State spends $11.6 million to update equipment for South Dakota ambulance services

Statewide assessment, expected to finish by 2024, will seek solutions for EMS sustainability

Aberdeen Fire & Rescue paramedic interns are trained on LIFEPAK monitor defibrillator equipment.
Courtesy of Aberdeen Fire & Rescue

EDITOR'S NOTE: This story can be found on  South Dakota Searchlight's website. South Dakota Searchlight provides free news and commentary on critical issues facing the state.

Dozens of ambulance services in rural South Dakota have been operating for years with outdated or broken patient care tools because the agencies don’t have enough money to purchase new equipment, but that’s beginning to change thanks to an infusion of funding.

Gov. Kristi Noem and state lawmakers approved three initiatives in 2022 that allocated up to $20 million for emergency medical services, hoping to bolster ambulance services in the state. The largest portion of the funds — $11.6 million worth of LIFEPAK 15 patient monitors and defibrillators, along with training, distribution, and installation fees as well as eight years of support service and data integration — are starting to be distributed to ambulance services across the state, according to the state Department of Health.

That “means everything” to the EMS workers and volunteers of South Dakota, said Keith Sharisky, training section chief at Aberdeen Fire & Rescue and president of the South Dakota Emergency Medical Services Association.

“These are the people who are willing to risk everything to save your life,” Sharisky said. “They’re the ones who will come along at 2 a.m. and work to save your life. They deserve the proper equipment and training to do that.”


The LIFEPAK tools, which are outdated or unusable in a significant number of districts, evaluate a patient’s heart and vitals and are important for treating patients suffering cardiac arrest or a stroke before they arrive at the hospital.

Sharisky estimates the monitors come along on a call 90% of the time for Aberdeen Fire & Rescue and are actually used on 70% of the calls.

“By the time the ambulance gets the patient to the hospital, there’s already a treatment plan in place because of these,” Sharisky said. “The only thing that has to be truly verified is the name, date of birth, allergies, bloodwork and, boom, they go to work. Ten years ago, everything I just said would have taken a half hour to an hour at the hospital.”

Representatives from South Dakota EMS agencies participate in a state Department of Health pilot training session for LIFEPAK 15 equipment.
Courtesy of South Dakota Department of Health, via SD Searchlight

As of March 24, the state had received 75 devices. The state expects to receive the full order of 345 devices by the end of May, said Department of Health spokesperson Kieran Tate.

All 122 licensed ambulance services are eligible for the tools, but ambulance services that had malfunctioning devices, models that no longer transmit information, or outdated devices were eligible for the earliest round of distribution.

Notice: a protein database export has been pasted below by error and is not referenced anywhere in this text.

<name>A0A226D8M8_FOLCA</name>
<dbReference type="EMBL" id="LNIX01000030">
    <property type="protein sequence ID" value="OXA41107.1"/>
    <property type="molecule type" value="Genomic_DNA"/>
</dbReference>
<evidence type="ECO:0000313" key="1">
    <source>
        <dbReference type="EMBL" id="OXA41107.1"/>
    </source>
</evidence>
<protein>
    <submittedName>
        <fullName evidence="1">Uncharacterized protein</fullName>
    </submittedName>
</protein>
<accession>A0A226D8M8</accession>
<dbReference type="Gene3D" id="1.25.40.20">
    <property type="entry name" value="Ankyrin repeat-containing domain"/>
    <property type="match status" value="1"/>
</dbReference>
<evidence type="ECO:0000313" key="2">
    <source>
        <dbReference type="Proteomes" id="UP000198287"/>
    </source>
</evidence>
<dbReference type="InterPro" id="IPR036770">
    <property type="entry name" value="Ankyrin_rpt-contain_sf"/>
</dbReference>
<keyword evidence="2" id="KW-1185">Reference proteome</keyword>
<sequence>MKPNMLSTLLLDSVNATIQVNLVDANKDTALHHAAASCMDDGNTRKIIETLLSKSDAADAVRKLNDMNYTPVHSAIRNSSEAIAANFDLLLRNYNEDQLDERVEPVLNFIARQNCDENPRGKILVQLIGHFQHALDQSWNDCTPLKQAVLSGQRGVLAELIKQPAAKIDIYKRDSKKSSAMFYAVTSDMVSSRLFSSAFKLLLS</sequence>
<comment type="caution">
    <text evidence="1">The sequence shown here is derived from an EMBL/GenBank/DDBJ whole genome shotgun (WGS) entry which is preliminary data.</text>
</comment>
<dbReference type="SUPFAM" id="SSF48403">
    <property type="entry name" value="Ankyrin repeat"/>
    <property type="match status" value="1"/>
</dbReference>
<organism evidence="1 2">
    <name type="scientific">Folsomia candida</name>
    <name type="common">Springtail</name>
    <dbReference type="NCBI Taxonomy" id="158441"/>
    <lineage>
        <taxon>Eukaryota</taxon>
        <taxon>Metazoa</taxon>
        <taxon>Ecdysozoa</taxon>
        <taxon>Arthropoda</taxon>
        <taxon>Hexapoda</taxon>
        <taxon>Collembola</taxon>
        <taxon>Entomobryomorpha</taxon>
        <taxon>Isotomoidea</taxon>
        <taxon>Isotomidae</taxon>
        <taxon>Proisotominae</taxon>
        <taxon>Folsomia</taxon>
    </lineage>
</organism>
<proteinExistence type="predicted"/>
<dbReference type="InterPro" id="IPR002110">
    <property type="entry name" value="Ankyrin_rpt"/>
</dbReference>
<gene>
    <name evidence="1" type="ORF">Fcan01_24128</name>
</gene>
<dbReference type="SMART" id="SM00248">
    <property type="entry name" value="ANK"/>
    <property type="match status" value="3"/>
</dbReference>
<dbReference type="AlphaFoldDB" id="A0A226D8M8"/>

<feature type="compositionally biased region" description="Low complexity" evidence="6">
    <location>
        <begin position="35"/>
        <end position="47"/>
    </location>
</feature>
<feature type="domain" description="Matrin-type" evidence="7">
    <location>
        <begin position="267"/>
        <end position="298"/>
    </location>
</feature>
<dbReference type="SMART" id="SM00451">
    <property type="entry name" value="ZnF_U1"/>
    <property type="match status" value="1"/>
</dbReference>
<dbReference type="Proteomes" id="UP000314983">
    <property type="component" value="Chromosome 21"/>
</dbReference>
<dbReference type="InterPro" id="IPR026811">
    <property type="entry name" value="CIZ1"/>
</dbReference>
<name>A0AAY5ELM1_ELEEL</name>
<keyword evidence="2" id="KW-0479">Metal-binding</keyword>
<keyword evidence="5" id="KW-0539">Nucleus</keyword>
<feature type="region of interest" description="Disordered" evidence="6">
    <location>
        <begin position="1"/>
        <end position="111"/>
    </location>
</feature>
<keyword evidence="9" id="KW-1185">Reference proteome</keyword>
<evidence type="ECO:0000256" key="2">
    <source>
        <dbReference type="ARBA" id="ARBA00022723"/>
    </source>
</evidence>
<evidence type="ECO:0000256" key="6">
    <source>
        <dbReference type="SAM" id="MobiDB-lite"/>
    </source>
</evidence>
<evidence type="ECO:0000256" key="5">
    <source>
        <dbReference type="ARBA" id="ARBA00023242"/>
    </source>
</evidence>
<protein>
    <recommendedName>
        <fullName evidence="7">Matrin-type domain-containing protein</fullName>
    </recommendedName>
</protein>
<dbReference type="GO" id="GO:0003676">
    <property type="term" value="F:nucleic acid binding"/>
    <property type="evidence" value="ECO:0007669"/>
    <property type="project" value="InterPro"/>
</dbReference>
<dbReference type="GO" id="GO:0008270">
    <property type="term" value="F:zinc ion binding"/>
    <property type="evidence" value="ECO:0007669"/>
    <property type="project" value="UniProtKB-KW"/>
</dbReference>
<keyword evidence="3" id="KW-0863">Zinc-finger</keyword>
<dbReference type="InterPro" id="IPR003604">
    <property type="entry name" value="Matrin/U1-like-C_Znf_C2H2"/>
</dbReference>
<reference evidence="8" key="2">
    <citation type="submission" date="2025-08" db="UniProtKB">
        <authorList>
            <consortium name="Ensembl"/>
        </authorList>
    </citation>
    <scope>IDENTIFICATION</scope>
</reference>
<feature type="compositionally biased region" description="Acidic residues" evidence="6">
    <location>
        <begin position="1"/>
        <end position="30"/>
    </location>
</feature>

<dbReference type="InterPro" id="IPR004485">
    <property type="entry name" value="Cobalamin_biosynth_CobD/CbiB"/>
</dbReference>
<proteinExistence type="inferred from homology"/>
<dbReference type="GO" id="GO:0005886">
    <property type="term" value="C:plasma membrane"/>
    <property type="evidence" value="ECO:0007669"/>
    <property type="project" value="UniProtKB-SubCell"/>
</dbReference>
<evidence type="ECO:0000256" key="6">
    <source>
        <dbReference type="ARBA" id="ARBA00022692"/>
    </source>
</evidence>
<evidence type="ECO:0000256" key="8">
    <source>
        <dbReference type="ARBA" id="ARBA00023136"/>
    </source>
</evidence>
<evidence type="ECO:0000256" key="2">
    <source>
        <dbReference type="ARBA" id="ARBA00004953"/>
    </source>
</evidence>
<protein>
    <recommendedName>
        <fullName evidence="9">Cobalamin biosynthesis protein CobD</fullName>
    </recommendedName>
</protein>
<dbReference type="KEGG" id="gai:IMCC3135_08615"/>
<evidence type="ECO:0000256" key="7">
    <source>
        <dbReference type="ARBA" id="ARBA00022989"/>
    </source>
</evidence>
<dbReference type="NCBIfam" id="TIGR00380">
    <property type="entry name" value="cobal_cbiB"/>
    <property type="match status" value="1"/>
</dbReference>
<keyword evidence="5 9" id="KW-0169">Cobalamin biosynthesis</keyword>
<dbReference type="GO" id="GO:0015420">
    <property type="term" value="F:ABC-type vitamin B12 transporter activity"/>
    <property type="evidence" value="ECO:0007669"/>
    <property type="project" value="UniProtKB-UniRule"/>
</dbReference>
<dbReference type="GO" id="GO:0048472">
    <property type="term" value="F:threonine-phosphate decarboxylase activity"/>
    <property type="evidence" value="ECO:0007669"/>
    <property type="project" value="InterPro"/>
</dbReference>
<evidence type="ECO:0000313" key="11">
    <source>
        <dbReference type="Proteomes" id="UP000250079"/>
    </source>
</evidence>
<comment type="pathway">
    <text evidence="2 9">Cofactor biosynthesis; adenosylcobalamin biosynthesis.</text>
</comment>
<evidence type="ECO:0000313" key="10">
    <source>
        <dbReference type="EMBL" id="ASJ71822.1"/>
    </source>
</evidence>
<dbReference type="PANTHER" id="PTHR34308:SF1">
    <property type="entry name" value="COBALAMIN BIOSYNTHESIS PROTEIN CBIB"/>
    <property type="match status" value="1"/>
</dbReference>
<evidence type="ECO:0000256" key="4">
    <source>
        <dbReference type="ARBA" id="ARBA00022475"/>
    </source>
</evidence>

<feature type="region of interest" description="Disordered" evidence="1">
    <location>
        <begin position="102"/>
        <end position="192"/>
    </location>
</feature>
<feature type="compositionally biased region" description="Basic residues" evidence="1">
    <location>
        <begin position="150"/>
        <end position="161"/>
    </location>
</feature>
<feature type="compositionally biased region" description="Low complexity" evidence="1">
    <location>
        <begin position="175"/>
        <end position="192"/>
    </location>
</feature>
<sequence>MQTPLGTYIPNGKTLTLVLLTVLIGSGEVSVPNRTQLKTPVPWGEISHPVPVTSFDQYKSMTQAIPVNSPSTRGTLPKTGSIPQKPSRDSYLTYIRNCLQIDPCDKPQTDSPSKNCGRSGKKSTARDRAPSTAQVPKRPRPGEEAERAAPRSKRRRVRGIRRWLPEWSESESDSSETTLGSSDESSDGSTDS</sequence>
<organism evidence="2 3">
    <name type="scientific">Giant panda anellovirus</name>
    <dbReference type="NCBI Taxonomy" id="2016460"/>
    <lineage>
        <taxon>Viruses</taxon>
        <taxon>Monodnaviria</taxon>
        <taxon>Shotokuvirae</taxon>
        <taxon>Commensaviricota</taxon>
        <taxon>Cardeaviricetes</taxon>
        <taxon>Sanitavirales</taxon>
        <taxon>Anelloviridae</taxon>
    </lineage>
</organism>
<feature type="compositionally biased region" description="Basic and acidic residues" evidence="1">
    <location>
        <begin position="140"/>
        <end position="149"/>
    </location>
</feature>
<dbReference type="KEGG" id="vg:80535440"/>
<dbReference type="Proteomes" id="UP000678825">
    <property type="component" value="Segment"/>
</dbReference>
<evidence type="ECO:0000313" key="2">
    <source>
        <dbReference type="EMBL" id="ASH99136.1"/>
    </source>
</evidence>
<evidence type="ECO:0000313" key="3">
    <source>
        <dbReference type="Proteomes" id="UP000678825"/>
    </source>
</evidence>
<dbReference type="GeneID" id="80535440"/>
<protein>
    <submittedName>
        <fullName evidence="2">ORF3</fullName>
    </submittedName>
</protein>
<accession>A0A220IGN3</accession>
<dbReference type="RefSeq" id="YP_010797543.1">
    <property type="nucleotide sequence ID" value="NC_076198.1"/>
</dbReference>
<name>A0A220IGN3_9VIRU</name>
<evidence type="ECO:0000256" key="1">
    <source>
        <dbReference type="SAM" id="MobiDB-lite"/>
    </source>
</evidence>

Day County Ambulance was one of the first services to receive the new monitors. The ambulance service, which was under a private company before the county took over the operation last December, owns five ambulances with a staff of 30 volunteers, said Chad Madsen, EMS director of the Day County Ambulance.

The service only had three devices at the start of the year: two “very old” LIFEPAK 15s and one LIFEPAK 12, which has been discontinued and is no longer serviceable by the manufacturer. All devices had limitations, and Madsen is hopeful the new equipment from the state will help with volunteer retention.

“There is a standard of care that needs to be given to patients, and it’s hard to do that when you don’t have the right equipment,” Madsen said. “Unfortunately, with the cost to upgrade, it’s hard to do that.”


Sharisky estimates that new LIFEPAKs cost $44,000 per device, which is out of reach for many volunteer organizations that are simply trying to “justify keeping their ambulance able to start.”

Two other initiatives by the state include a $1.7 million telemedicine program announced in November 2022 and a statewide assessment of ambulance services.

The “Telemedicine in Motion” program connects EMTs to nurses and health care professionals in hospitals to provide care to patients faster . The assessment will cost the state about $186,500, according to Open SD , and is expected to provide a report by the end of 2023.

Madsen said the assessment is “a long time coming.”

The assessment will involve several listening sessions throughout the state with EMS district members and then a report identifying “strategic placement of EMS agencies” for response times within 30 minutes, best practices for sustainability and how to improve workforce staffing, recruitment and retention.

Up to 15 $500,000 planning grants for services will be available after the assessment is completed.

“If we can just have an overall idea of what’s needed in South Dakota rather than a hundred opinions of what’s needed, that’ll make a big difference for citizens,” Sharisky said.

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